I guess what I'm saying is, I don't really have an excuse for not writing here more often. Not a good one, anyway. I find plenty of time to watch TV, and too much of it. Which I suppose means the girl I was talking about up there isn't really gone at all so WHEW BULLET DODGED.

Wednesday, November 05, 2014

NaBloPoMo: Day 5

I got homework at work today, which is fun because I don’t get homework anymore AND it involves very little effort on my end, which is my favorite kind of task.

My homework was to take this Myers Briggs personality test, something I’ve taken multiple times in the past, but took it again JUST IN CASE my personality had slightly shifted in the past couple of years. Or in case another personality had taken over, slowly and subtly, and I didn’t even notice. I was interested to see which Harry Potter character my new personality is.

As suspected, I am still Draco Malfoy, though percentage-wise I’m almost tied with Remus Lupin. I’ve taken a million and a half of these tests (thanks, Buzzfeed!) and am always either INTJ or INFJ. I like to say I’m an INTJ most of the time because fictional INTJs are always evil. Mr. Burns. Walter White. Tywin Lannister. Louise Belcher.

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Yep.
INFJs are much nicer. Lisa Simpson. Kermit. Elizabeth Bennett. JK ROWLING. They’re also the rarest of personality types, unless you bring gender into the equation, in which case female INTJs are the rarest, tied with female ENTJ and male INFJ (going by my really extensive research that was basically Googling “rarest myers briggs types by gender”). SCIENCE.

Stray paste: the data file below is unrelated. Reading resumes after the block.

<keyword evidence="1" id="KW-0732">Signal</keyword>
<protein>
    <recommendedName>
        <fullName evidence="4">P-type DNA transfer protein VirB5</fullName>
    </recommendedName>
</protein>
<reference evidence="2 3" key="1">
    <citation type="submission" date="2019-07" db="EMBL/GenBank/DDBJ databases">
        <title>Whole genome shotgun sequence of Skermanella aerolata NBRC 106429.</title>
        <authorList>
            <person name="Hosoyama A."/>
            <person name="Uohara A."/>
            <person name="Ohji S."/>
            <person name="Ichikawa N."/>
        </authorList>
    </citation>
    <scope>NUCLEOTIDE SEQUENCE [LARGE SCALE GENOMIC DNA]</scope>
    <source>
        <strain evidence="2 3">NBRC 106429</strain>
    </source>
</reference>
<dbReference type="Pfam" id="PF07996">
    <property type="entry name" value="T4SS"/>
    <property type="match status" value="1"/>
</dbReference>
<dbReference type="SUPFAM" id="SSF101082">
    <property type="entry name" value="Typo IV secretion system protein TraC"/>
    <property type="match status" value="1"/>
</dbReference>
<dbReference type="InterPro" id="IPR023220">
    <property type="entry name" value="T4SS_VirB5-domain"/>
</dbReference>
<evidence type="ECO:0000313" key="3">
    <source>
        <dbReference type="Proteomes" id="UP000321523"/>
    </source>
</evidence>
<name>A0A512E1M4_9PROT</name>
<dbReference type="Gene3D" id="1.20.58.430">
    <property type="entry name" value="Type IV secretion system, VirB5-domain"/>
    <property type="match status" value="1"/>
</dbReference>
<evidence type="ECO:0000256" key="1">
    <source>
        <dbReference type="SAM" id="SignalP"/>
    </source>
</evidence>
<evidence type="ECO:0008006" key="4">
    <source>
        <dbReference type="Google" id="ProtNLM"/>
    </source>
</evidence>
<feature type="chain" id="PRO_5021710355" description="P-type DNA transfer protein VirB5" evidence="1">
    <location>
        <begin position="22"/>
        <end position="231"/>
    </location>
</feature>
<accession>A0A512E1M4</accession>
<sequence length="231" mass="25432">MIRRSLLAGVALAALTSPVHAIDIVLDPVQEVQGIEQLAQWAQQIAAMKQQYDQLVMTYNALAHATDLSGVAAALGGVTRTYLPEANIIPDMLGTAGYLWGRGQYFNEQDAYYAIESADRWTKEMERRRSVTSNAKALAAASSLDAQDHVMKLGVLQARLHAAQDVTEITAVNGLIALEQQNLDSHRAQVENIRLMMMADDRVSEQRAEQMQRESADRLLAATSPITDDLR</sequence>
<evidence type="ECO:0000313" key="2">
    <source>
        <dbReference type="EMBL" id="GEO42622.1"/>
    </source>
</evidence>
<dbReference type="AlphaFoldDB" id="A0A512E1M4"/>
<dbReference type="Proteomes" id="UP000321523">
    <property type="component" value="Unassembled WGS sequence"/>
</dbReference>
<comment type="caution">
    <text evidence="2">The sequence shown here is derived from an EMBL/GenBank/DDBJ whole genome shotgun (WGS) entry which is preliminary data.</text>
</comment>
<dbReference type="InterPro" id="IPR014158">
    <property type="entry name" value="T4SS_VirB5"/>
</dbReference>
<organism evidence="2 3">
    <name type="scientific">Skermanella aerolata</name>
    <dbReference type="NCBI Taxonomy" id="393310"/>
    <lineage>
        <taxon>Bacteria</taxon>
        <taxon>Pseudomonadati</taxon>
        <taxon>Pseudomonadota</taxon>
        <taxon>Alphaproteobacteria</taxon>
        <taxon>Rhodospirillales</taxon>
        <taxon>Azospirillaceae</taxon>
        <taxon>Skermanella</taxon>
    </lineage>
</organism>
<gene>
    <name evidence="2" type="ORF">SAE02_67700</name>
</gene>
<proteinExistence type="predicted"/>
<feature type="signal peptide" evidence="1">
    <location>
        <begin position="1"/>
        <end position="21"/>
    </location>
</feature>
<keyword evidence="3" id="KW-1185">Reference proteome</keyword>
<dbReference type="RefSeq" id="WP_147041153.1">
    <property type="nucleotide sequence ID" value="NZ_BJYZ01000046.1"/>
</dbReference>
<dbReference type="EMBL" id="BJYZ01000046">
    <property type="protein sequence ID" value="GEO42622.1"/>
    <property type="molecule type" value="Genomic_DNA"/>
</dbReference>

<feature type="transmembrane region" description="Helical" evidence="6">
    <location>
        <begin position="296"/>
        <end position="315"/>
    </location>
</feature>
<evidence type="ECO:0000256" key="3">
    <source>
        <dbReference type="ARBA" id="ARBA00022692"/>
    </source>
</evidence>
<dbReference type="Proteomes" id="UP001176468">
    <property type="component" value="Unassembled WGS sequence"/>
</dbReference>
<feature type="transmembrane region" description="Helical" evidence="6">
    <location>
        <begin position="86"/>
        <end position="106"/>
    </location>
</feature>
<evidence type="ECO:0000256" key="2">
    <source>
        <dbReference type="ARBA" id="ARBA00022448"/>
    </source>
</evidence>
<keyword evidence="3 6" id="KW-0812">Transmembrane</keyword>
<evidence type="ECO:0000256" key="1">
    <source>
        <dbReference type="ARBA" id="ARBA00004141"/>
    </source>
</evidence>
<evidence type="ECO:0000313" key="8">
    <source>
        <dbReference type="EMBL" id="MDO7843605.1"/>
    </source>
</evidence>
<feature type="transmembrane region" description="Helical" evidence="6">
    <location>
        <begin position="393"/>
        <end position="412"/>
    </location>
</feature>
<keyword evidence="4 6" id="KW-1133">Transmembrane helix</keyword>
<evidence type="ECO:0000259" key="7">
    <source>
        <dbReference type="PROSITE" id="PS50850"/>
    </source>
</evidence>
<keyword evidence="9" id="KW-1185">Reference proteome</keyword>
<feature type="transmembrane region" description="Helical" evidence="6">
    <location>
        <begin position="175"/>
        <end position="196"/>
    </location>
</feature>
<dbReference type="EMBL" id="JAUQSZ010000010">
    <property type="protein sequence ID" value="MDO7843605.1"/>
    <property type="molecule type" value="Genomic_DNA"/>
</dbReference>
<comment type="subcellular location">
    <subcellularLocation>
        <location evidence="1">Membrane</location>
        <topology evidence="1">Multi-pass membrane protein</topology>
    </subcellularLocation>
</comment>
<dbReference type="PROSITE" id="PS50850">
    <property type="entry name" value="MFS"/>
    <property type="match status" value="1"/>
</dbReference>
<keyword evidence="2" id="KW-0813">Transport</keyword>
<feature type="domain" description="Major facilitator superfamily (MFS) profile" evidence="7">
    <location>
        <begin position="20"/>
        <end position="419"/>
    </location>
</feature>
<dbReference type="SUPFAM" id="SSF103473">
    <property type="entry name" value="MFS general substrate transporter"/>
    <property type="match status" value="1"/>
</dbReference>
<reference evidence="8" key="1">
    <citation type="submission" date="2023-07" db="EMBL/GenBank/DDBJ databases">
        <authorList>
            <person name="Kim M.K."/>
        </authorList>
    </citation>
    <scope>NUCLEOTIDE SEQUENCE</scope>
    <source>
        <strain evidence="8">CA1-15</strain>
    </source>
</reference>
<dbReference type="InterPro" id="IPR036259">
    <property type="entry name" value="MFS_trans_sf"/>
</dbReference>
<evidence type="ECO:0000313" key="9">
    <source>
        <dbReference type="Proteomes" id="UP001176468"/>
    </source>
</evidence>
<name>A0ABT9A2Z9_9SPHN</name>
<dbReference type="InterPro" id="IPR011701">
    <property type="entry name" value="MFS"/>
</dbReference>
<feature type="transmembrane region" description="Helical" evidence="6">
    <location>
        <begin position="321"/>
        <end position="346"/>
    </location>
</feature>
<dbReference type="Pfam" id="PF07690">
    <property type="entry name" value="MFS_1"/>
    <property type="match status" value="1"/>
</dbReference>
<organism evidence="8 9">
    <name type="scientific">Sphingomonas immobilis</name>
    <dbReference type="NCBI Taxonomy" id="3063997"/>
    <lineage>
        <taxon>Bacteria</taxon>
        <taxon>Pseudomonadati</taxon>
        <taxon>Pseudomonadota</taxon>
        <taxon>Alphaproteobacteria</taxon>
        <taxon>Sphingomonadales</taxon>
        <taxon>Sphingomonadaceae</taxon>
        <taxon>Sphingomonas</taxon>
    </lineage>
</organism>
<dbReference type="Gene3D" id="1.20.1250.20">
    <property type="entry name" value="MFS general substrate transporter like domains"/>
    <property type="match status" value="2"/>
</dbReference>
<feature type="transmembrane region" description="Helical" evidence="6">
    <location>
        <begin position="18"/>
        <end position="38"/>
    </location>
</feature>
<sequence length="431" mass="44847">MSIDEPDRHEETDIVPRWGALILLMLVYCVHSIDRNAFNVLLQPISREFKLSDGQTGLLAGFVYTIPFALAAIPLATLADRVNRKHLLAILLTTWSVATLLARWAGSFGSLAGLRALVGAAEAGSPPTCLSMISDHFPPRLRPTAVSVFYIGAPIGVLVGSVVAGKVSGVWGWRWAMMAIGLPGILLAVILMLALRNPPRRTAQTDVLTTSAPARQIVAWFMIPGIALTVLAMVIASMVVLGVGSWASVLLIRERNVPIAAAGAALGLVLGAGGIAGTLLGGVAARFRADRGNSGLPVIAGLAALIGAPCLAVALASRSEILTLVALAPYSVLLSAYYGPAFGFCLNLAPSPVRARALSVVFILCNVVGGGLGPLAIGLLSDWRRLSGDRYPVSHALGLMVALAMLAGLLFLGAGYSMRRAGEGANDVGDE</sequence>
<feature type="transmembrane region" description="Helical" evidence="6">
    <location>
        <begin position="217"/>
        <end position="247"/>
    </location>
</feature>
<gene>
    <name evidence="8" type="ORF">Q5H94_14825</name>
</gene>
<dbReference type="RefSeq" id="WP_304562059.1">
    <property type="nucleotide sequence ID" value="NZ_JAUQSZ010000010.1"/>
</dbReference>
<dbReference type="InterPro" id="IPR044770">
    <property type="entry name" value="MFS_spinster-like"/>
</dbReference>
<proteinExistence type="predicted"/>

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GOB is an ESTP, apparently.

Why am I still talking about this? IDK BECAUSE I LOVE TALKING ABOUT MYSELF OK? Welcome to blogging.

Anyway. I think being tied between INTJ and INFJ means I get to pick whichever side I want. There are positives and negatives about both, but the INTJs have Mr. Darcy. So. I think you know who I’ll choose. Always.

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Suck it, Cumberbatch.

Tuesday, November 04, 2014

NaBloPoMo: Day 4

Today I was singing in the shower, like you do, and, as is so often the case, my songs of choice hailed from the Joss Whedon oeuvre. I haven’t tested this theory officially but I’m pretty sure I could sing “Once More with Feeling” all the way through ALL BY MYSELF YES ALL THE PARTS ALL OF THEM.